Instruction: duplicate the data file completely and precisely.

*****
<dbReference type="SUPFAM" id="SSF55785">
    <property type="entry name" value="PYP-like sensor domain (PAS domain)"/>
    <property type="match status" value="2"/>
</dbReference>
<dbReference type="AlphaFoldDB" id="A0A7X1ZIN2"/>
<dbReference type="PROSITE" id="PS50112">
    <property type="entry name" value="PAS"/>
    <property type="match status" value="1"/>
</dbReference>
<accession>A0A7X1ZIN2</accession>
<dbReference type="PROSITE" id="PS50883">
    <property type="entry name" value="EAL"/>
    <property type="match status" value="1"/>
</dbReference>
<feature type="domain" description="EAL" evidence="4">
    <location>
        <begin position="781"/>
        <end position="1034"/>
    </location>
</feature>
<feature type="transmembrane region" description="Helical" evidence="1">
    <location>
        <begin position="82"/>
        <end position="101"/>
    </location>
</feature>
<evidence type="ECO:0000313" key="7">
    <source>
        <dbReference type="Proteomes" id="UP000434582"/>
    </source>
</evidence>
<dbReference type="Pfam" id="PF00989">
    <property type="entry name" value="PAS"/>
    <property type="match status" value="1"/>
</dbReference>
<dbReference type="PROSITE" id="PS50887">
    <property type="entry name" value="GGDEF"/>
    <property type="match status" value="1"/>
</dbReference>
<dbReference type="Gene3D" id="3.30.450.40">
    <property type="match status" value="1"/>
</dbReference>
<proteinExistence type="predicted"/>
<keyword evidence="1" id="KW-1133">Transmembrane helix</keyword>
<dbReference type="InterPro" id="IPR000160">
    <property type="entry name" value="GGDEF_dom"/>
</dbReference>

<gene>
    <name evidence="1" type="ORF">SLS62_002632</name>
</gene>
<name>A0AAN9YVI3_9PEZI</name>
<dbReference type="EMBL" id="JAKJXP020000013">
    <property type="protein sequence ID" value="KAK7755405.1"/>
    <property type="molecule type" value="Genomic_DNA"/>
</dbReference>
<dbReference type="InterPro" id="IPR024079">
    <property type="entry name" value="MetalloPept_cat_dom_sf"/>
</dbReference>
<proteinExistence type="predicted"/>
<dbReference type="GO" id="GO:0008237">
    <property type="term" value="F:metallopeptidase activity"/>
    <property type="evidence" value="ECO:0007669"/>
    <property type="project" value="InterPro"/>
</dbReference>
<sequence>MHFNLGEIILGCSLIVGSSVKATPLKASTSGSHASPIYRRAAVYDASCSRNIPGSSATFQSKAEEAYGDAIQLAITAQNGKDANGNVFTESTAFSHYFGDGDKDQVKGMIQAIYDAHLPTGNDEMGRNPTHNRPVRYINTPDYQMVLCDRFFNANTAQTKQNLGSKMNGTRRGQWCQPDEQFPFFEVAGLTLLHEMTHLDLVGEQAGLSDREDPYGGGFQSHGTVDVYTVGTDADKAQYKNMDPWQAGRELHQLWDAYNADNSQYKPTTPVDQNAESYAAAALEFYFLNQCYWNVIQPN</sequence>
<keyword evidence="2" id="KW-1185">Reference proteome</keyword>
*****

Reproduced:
<dbReference type="SUPFAM" id="SSF55785">
    <property type="entry name" value="PYP-like sensor domain (PAS domain)"/>
    <property type="match status" value="2"/>
</dbReference>
<dbReference type="AlphaFoldDB" id="A0A7X1ZIN2"/>
<dbReference type="PROSITE" id="PS50112">
    <property type="entry name" value="PAS"/>
    <property type="match status" value="1"/>
</dbReference>
<accession>A0A7X1ZIN2</accession>
<dbReference type="PROSITE" id="PS50883">
    <property type="entry name" value="EAL"/>
    <property type="match status" value="1"/>
</dbReference>
<feature type="domain" description="EAL" evidence="4">
    <location>
        <begin position="781"/>
        <end position="1034"/>
    </location>
</feature>
<feature type="transmembrane region" description="Helical" evidence="1">
    <location>
        <begin position="82"/>
        <end position="101"/>
    </location>
</feature>
<evidence type="ECO:0000313" key="7">
    <source>
        <dbReference type="Proteomes" id="UP000434582"/>
    </source>
</evidence>
<dbReference type="Pfam" id="PF00989">
    <property type="entry name" value="PAS"/>
    <property type="match status" value="1"/>
</dbReference>
<dbReference type="PROSITE" id="PS50887">
    <property type="entry name" value="GGDEF"/>
    <property type="match status" value="1"/>
</dbReference>
<dbReference type="Gene3D" id="3.30.450.40">
    <property type="match status" value="1"/>
</dbReference>
<proteinExistence type="predicted"/>
<keyword evidence="1" id="KW-1133">Transmembrane helix</keyword>
<dbReference type="InterPro" id="IPR000160">
    <property type="entry name" value="GGDEF_dom"/>
</dbReference>

<gene>
    <name evidence="1" type="ORF">SLS62_002632</name>
</gene>
<name>A0AAN9YVI3_9PEZI</name>
<dbReference type="EMBL" id="JAKJXP020000013">
    <property type="protein sequence ID" value="KAK7755405.1"/>
    <property type="molecule type" value="Genomic_DNA"/>
</dbReference>
<dbReference type="InterPro" id="IPR024079">
    <property type="entry name" value="MetalloPept_cat_dom_sf"/>
</dbReference>
<proteinExistence type="predicted"/>
<dbReference type="GO" id="GO:0008237">
    <property type="term" value="F:metallopeptidase activity"/>
    <property type="evidence" value="ECO:0007669"/>
    <property type="project" value="InterPro"/>
</dbReference>
<sequence>MHFNLGEIILGCSLIVGSSVKATPLKASTSGSHASPIYRRAAVYDASCSRNIPGSSATFQSKAEEAYGDAIQLAITAQNGKDANGNVFTESTAFSHYFGDGDKDQVKGMIQAIYDAHLPTGNDEMGRNPTHNRPVRYINTPDYQMVLCDRFFNANTAQTKQNLGSKMNGTRRGQWCQPDEQFPFFEVAGLTLLHEMTHLDLVGEQAGLSDREDPYGGGFQSHGTVDVYTVGTDADKAQYKNMDPWQAGRELHQLWDAYNADNSQYKPTTPVDQNAESYAAAALEFYFLNQCYWNVIQPN</sequence>
<keyword evidence="2" id="KW-1185">Reference proteome</keyword>